The Thanksgiving countdown is officially on! Whether you are hosting Thanksgiving for the first time or you’re a turkey day veteran, preparing and serving this major holiday meal can be daunting.
The key to being able to relax is getting as much done as you can ahead of time. There are a number of tasks you can knock off days in advance, freeing you up to actually celebrate with loved ones instead of working away in the kitchen.
All Thanksgiving dishes can be prepped in some way, or even entirely prepared, in advance (Well, with the exception of the turkey!). There is no way around roasting that bird on the day of, but we can still help you out with 10 things you can do today:
1. Finish your menu: Write down your menu, assemble your recipes, and if you are having guests bring dishes, assign and/or confirm with everyone.
Pro Tip: Make 2014 easier by putting all of your favorite Thanksgiving recipes in a folder, binder, Pinterest board, etc. so you can easily access your holiday favorites from year to year.
2. Talk turkey: In determining how big of a turkey to purchase, a good rule of thumb is to figure about one pound of meat per person.
You may want to roast a few smaller turkeys, rather than one huge bird. This cuts down on roasting time and frees your oven – critical!
Other questions to answer: Do you need to order your turkey(s) in advance? When is pickup? Fresh or frozen? How long will thawing take? Are you brining, and what’s the timeframe there?
3. Make your shopping lists by store: Rather than one long list, separate out into all of your different stops, like the grocery store, liquor store, and any specialty stores you’ll need to visit.
4. Set the table: This may sound crazy, but my mom always used to have our table set days in advance of a major holiday.
Most families save the dining room for special occasions, so you are free to prep the holiday table ahead of time. If you do use your dining room table daily, save this task for two days before. Then your family will just have to lap it for a few days. And if you use silver pieces, polish them now.
5. Plan your decorations: If you like to do a Thanksgiving wreath or special centerpieces, determine your needs. This is a good time to browse Pinterest for inspiration – not the day before Thanksgiving when you’re down to the wire.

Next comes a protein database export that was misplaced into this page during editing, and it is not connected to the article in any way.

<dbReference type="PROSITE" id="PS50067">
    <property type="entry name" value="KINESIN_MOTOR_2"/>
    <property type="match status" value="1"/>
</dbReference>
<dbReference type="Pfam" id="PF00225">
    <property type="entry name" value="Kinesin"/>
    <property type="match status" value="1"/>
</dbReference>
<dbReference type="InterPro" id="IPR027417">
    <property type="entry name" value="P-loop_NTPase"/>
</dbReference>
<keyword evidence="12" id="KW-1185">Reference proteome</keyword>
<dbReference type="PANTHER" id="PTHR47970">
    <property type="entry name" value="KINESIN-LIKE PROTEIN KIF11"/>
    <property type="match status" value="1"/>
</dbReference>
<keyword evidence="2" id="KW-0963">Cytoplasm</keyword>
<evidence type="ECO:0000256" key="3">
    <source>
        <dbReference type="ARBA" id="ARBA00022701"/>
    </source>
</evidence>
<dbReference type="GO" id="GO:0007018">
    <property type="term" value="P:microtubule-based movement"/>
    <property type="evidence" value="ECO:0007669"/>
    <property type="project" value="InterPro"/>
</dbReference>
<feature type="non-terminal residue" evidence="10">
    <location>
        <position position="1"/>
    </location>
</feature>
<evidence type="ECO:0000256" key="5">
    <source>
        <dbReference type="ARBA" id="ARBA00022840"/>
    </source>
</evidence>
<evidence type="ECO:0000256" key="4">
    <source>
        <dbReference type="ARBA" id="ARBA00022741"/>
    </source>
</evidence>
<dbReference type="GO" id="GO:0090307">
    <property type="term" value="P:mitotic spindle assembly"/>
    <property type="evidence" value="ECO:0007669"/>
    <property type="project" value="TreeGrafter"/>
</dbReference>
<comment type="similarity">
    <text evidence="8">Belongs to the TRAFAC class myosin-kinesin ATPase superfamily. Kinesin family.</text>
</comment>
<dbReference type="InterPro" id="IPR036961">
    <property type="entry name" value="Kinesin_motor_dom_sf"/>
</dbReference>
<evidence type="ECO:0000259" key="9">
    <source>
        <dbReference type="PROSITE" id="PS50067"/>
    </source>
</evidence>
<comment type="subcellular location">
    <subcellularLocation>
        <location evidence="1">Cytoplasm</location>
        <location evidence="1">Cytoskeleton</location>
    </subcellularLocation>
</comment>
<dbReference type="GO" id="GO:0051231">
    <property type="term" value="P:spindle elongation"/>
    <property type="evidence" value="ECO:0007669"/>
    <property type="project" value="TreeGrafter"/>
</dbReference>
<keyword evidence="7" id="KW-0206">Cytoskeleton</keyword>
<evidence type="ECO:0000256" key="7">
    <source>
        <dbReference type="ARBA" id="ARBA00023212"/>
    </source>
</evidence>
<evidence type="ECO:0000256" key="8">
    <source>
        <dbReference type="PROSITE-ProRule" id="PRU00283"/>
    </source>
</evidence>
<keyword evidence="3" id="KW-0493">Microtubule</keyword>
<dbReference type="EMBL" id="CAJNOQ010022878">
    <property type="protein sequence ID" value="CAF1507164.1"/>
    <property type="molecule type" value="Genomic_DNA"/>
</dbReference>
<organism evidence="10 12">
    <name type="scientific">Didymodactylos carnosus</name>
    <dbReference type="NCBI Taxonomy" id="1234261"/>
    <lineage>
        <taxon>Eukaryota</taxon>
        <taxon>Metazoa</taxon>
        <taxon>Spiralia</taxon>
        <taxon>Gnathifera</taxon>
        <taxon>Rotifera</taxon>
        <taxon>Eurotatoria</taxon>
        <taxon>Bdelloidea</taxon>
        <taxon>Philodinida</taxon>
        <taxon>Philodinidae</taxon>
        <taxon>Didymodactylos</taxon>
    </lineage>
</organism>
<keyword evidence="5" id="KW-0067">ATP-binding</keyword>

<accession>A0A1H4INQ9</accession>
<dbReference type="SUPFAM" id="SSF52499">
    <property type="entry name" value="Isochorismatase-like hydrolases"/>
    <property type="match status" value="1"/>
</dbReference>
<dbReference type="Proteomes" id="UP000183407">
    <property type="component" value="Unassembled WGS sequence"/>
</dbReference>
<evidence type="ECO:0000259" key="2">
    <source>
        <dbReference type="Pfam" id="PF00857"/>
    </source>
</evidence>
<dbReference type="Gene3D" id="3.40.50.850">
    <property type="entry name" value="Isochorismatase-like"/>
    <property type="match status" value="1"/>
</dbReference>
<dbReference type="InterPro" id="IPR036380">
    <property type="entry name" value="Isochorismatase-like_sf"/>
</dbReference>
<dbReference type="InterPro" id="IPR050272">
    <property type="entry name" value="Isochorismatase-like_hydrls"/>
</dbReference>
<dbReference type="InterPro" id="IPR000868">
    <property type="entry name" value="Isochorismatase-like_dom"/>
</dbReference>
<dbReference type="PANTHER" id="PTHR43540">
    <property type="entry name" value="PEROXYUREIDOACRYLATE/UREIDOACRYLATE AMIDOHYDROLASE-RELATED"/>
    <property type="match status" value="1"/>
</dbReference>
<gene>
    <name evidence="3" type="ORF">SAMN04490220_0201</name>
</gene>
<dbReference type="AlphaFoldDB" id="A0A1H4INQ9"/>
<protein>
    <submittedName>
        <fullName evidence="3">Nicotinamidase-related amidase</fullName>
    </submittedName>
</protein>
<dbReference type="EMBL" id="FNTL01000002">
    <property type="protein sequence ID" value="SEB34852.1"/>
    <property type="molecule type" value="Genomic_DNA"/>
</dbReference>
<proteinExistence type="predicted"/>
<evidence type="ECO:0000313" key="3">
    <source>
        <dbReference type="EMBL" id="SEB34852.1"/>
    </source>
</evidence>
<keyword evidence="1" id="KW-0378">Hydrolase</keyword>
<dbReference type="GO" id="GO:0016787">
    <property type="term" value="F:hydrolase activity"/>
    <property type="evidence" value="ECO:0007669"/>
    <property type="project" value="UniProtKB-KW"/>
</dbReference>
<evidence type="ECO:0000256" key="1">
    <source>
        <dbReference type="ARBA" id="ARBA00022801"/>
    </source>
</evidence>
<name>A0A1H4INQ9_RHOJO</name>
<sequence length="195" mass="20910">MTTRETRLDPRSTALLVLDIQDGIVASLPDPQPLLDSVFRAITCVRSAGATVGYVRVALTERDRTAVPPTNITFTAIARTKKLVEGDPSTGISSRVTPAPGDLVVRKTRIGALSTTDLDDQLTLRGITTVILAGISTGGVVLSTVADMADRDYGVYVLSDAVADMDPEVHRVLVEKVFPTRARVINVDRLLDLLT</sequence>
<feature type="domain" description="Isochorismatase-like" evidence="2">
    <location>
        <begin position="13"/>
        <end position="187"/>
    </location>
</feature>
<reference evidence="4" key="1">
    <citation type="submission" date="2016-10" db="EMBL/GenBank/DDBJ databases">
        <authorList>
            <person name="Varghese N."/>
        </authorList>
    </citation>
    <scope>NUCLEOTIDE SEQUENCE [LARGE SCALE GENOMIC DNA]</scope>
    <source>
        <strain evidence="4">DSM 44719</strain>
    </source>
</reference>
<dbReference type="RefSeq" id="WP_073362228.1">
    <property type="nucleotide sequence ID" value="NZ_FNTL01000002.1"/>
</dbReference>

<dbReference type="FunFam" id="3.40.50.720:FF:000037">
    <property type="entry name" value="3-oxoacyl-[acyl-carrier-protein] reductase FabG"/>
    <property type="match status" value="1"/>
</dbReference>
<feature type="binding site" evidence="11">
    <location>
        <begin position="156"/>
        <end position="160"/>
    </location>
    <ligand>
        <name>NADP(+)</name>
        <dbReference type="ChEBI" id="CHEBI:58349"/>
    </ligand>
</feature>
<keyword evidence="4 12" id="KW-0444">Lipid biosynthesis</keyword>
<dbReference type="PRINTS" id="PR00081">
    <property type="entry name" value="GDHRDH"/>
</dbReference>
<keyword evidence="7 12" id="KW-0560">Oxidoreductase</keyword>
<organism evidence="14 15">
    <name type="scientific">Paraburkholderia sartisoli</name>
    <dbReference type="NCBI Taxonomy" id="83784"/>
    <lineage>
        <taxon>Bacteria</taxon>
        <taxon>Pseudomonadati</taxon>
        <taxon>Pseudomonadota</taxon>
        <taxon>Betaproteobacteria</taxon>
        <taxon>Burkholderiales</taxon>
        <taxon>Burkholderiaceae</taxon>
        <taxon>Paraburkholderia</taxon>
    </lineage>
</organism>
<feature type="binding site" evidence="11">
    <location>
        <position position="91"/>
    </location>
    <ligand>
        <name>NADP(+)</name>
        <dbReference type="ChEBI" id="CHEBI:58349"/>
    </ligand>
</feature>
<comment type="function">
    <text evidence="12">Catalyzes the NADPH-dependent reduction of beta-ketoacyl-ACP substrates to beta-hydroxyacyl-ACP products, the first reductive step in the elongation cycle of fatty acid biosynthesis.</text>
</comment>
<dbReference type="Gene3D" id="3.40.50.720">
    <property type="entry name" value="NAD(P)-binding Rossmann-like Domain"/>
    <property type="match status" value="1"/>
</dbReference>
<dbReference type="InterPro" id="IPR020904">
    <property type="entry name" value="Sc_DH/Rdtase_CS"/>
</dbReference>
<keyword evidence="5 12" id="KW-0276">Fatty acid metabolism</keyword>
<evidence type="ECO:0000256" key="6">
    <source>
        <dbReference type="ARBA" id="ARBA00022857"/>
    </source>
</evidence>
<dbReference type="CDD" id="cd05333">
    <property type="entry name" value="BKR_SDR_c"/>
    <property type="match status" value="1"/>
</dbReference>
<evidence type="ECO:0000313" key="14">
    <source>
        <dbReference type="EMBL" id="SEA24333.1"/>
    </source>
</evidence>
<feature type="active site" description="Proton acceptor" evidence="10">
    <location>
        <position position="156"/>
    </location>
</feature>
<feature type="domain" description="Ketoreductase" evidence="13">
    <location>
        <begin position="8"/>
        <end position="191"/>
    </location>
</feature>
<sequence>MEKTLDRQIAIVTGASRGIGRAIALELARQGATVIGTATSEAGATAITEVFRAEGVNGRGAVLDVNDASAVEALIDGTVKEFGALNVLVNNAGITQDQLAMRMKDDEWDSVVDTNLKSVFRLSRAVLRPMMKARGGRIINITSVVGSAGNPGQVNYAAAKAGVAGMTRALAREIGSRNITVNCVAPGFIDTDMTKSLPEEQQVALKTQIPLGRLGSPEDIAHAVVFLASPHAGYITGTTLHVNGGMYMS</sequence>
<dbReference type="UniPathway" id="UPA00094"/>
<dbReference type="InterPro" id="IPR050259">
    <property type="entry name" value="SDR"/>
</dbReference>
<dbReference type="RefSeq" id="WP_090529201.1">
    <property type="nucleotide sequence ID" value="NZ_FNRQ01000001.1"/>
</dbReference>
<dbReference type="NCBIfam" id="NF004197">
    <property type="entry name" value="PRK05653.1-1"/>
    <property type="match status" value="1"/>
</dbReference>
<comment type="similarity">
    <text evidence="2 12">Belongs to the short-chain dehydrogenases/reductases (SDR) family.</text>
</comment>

6. Assign tasks to family members: Enlist your daughter to take coats, your brother-in-law to bartend, and your sisters to clear the table so your mother won’t insist. Ask ahead of time so you know you’re covered and everyone has advanced notice.
7. Start prepping: Now’s the time to address dishes you can make well in advance and freeze or refrigerate. Foods like pie crusts; doughs for homemade crackers, bread or rolls; and cheesecakes can be made and frozen up to a month in advance. Cranberry sauces and soups can be prepared and refrigerated for up to a week.
8. Set up the bar: This includes running special occasion glasses through the dishwasher, stocking up on cocktail napkins, and finding your ice bucket.
9. Make a schedule: This is the key to a relaxed and orderly Thanksgiving. If you are really organized, you can get up to 75 percent of the food done before the big day. Here’s how:
- Three days prior: Tackle major cleaning tasks like floors, bathrooms, and the kitchen. Finish any shopping that you haven’t take care of yet.
- One to two days prior: Make appetizer dips, vegetable purees, and roasted veggies that can be reheated for the meal. Assemble casseroles like gratins, stuffing, and even mashed potatoes that can be refrigerated and simply baked or reheated (Note: Be sure to account for extra baking time if you are cooking or reheating refrigerated items). Wash and dry salad greens, make vinaigrettes, and prep and even blanch veggies that need to be cooked at the last minute, like green beans or Brussels sprouts. Make and refrigerate pies.
- Day of: Make a chronological schedule for Thanksgiving Day that includes each dish you are preparing and what time it needs to go into, and come out of, the oven. You can even assign dishes or tasks to different family members to make it easier!
10. Stage your serving pieces: Take a look at your menu and determine what platters, bowls, and serving utensils you need. Pull items out of your cupboards and clean if necessary. At this point, you will know if you need to borrow anything – and can plan accordingly.
[Top photo by Dinner Series/Flickr]